Additionally, although some of the ballot arguments for and against Proposition 73 linked the campaign contribution limits with the public financing ban, most of the supporting arguments emphasized, without making a connection between the two, that the measure would prohibit politicians and special interest groups from using tax money to run their campaigns. The supporters also warned voters that a state matching fund
The dissent disagrees, concluding that the electorate would not have voted to enact the public financing ban without the contribution limits. (Dis. opn. of Arabian, J., post, at pp. 731-734.) The dissent argues first that the two provisions were indissolubly linked in the electorate's mind. (Id., at pp. 731-732.) It additionally points to the fact that California has no law permitting the use of public funds to finance political campaigns. (Id., at pp. 732-733.) In the dissent's view, because the proposed public financing ban was not a "reform" of any existing practice, it is unlikely that the electorate's desire for reform would be satisfied by a measure that simply preserved the status quo. (Ibid.)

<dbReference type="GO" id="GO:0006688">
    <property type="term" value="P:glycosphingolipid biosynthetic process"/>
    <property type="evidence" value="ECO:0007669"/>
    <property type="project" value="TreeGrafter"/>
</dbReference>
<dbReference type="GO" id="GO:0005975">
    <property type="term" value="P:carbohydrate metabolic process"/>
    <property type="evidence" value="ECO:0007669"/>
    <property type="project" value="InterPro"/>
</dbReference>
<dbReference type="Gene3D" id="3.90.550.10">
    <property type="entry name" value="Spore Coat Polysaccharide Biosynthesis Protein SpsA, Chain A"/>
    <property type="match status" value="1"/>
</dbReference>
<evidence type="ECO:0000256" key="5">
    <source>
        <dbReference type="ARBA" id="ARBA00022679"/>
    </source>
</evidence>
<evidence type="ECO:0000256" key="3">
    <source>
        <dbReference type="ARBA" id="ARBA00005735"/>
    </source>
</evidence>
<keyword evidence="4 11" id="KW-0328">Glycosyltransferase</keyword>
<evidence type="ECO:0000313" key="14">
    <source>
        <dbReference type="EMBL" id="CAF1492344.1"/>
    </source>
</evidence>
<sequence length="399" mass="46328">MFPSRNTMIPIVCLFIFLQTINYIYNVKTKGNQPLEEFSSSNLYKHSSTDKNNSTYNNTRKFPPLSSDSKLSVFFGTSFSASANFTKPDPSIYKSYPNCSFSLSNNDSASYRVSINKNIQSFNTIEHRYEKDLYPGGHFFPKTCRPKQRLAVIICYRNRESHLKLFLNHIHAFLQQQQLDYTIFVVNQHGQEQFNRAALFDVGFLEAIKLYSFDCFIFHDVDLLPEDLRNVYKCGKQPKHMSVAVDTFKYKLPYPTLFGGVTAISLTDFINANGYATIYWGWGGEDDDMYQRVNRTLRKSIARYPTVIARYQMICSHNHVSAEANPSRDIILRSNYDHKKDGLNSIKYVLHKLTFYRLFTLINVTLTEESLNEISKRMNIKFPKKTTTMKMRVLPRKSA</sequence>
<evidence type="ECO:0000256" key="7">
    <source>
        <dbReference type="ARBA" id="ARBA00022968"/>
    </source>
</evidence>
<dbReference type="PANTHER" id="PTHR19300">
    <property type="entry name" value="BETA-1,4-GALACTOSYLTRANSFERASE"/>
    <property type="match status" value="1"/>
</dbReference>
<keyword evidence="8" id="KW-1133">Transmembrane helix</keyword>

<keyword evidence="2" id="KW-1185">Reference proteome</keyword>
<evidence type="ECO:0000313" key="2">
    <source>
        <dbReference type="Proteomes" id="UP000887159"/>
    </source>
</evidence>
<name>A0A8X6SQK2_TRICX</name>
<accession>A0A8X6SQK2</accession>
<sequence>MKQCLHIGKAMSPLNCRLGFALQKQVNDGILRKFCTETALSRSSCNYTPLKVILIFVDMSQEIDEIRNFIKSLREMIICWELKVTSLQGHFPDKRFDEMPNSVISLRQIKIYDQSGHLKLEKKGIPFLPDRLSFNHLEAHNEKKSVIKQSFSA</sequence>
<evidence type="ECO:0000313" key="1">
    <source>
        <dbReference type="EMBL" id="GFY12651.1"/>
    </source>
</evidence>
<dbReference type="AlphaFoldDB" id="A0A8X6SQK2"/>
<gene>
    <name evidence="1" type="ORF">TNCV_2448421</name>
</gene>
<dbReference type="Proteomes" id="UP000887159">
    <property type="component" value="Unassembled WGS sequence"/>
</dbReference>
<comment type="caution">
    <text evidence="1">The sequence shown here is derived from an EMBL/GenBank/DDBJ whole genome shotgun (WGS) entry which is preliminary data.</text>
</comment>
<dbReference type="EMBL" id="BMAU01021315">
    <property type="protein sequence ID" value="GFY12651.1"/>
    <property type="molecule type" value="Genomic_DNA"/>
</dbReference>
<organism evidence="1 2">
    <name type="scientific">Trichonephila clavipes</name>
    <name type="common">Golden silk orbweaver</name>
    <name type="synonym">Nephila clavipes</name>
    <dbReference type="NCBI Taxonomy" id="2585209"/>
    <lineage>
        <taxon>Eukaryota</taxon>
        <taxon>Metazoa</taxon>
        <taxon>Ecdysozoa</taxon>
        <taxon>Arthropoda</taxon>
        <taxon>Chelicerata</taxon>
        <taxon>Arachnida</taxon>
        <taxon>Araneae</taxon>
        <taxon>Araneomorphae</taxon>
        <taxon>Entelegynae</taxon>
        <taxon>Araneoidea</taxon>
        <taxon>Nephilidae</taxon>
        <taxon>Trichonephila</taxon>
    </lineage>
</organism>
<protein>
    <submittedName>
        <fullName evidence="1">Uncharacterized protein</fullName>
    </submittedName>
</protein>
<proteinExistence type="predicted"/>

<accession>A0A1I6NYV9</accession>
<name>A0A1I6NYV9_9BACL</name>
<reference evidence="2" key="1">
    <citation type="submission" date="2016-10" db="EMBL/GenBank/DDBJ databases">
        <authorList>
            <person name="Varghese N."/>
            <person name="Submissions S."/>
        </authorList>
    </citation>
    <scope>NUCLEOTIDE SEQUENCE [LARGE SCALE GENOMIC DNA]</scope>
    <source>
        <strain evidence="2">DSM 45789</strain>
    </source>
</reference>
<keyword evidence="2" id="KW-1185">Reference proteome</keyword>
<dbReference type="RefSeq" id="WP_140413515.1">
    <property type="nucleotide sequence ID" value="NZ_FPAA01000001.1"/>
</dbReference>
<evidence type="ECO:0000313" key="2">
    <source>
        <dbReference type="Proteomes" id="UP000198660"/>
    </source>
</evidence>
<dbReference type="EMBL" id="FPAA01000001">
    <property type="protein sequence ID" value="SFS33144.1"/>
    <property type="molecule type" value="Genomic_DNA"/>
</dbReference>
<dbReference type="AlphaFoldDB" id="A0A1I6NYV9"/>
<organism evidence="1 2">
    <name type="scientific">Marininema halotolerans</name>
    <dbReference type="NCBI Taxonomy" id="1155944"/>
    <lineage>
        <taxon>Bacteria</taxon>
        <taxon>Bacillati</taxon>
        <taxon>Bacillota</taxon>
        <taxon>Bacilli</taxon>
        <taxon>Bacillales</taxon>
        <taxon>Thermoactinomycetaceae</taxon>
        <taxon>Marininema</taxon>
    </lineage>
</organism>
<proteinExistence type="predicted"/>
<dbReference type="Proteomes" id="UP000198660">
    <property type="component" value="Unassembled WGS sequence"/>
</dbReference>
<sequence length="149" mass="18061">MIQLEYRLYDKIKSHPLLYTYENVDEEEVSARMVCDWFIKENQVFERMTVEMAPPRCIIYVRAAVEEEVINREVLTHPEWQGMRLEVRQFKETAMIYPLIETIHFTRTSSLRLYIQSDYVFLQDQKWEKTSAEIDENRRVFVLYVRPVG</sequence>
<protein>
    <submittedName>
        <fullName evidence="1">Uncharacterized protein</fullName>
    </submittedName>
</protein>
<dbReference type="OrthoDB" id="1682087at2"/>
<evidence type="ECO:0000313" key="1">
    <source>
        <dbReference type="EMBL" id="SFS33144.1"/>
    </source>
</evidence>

These are flawed arguments. First, as indicated above, the ballot materials described Proposition 73 as offering a number of separate campaign financing reforms, including contribution limits, a ban on the public financing of campaigns, restrictions on gifts and honoraria to elected officials, and the prohibition of newsletters and mass mailings at public expense. If anything, it may reasonably be inferred from the ballot arguments that it was the public financing ban, not the campaign contribution limits, that was the centerpiece of the initiative.